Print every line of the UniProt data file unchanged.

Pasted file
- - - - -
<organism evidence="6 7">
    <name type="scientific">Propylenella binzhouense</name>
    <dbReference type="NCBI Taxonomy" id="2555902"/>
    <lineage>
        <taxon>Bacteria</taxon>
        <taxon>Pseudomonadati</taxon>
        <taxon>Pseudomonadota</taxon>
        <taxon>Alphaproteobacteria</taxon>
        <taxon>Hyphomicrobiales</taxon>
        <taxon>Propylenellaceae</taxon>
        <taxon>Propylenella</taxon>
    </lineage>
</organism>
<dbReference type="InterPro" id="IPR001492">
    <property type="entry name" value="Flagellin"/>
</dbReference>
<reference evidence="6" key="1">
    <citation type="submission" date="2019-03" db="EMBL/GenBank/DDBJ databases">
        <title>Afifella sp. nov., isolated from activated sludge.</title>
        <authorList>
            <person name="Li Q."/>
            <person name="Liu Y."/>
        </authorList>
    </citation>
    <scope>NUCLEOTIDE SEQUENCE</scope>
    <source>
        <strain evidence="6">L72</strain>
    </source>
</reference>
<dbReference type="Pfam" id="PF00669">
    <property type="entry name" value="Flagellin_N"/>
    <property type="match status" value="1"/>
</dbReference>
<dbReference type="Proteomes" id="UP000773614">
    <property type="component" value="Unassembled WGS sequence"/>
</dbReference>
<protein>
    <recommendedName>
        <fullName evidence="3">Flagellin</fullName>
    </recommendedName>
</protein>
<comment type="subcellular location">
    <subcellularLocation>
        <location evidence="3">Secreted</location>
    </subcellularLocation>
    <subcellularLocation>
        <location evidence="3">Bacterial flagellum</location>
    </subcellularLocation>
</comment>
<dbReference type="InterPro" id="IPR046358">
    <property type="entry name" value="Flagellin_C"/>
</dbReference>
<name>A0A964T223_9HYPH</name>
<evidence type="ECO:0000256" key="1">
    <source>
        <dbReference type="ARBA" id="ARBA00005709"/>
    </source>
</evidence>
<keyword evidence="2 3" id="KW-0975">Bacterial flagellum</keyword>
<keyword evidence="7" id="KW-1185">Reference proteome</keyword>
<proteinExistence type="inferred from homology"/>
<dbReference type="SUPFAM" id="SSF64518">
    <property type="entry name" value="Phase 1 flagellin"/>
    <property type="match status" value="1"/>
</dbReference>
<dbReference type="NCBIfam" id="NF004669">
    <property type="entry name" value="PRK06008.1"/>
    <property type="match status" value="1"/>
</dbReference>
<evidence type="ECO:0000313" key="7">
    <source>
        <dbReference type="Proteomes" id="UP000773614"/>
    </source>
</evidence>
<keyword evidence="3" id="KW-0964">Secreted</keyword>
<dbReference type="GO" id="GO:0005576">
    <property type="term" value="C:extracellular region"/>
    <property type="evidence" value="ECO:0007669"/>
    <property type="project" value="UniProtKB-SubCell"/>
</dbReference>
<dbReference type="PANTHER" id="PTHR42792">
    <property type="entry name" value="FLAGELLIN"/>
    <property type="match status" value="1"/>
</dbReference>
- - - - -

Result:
<organism evidence="6 7">
    <name type="scientific">Propylenella binzhouense</name>
    <dbReference type="NCBI Taxonomy" id="2555902"/>
    <lineage>
        <taxon>Bacteria</taxon>
        <taxon>Pseudomonadati</taxon>
        <taxon>Pseudomonadota</taxon>
        <taxon>Alphaproteobacteria</taxon>
        <taxon>Hyphomicrobiales</taxon>
        <taxon>Propylenellaceae</taxon>
        <taxon>Propylenella</taxon>
    </lineage>
</organism>
<dbReference type="InterPro" id="IPR001492">
    <property type="entry name" value="Flagellin"/>
</dbReference>
<reference evidence="6" key="1">
    <citation type="submission" date="2019-03" db="EMBL/GenBank/DDBJ databases">
        <title>Afifella sp. nov., isolated from activated sludge.</title>
        <authorList>
            <person name="Li Q."/>
            <person name="Liu Y."/>
        </authorList>
    </citation>
    <scope>NUCLEOTIDE SEQUENCE</scope>
    <source>
        <strain evidence="6">L72</strain>
    </source>
</reference>
<dbReference type="Pfam" id="PF00669">
    <property type="entry name" value="Flagellin_N"/>
    <property type="match status" value="1"/>
</dbReference>
<dbReference type="Proteomes" id="UP000773614">
    <property type="component" value="Unassembled WGS sequence"/>
</dbReference>
<protein>
    <recommendedName>
        <fullName evidence="3">Flagellin</fullName>
    </recommendedName>
</protein>
<comment type="subcellular location">
    <subcellularLocation>
        <location evidence="3">Secreted</location>
    </subcellularLocation>
    <subcellularLocation>
        <location evidence="3">Bacterial flagellum</location>
    </subcellularLocation>
</comment>
<dbReference type="InterPro" id="IPR046358">
    <property type="entry name" value="Flagellin_C"/>
</dbReference>
<name>A0A964T223_9HYPH</name>
<evidence type="ECO:0000256" key="1">
    <source>
        <dbReference type="ARBA" id="ARBA00005709"/>
    </source>
</evidence>
<keyword evidence="2 3" id="KW-0975">Bacterial flagellum</keyword>
<keyword evidence="7" id="KW-1185">Reference proteome</keyword>
<proteinExistence type="inferred from homology"/>
<dbReference type="SUPFAM" id="SSF64518">
    <property type="entry name" value="Phase 1 flagellin"/>
    <property type="match status" value="1"/>
</dbReference>
<dbReference type="NCBIfam" id="NF004669">
    <property type="entry name" value="PRK06008.1"/>
    <property type="match status" value="1"/>
</dbReference>
<evidence type="ECO:0000313" key="7">
    <source>
        <dbReference type="Proteomes" id="UP000773614"/>
    </source>
</evidence>
<keyword evidence="3" id="KW-0964">Secreted</keyword>
<dbReference type="GO" id="GO:0005576">
    <property type="term" value="C:extracellular region"/>
    <property type="evidence" value="ECO:0007669"/>
    <property type="project" value="UniProtKB-SubCell"/>
</dbReference>
<dbReference type="PANTHER" id="PTHR42792">
    <property type="entry name" value="FLAGELLIN"/>
    <property type="match status" value="1"/>
</dbReference>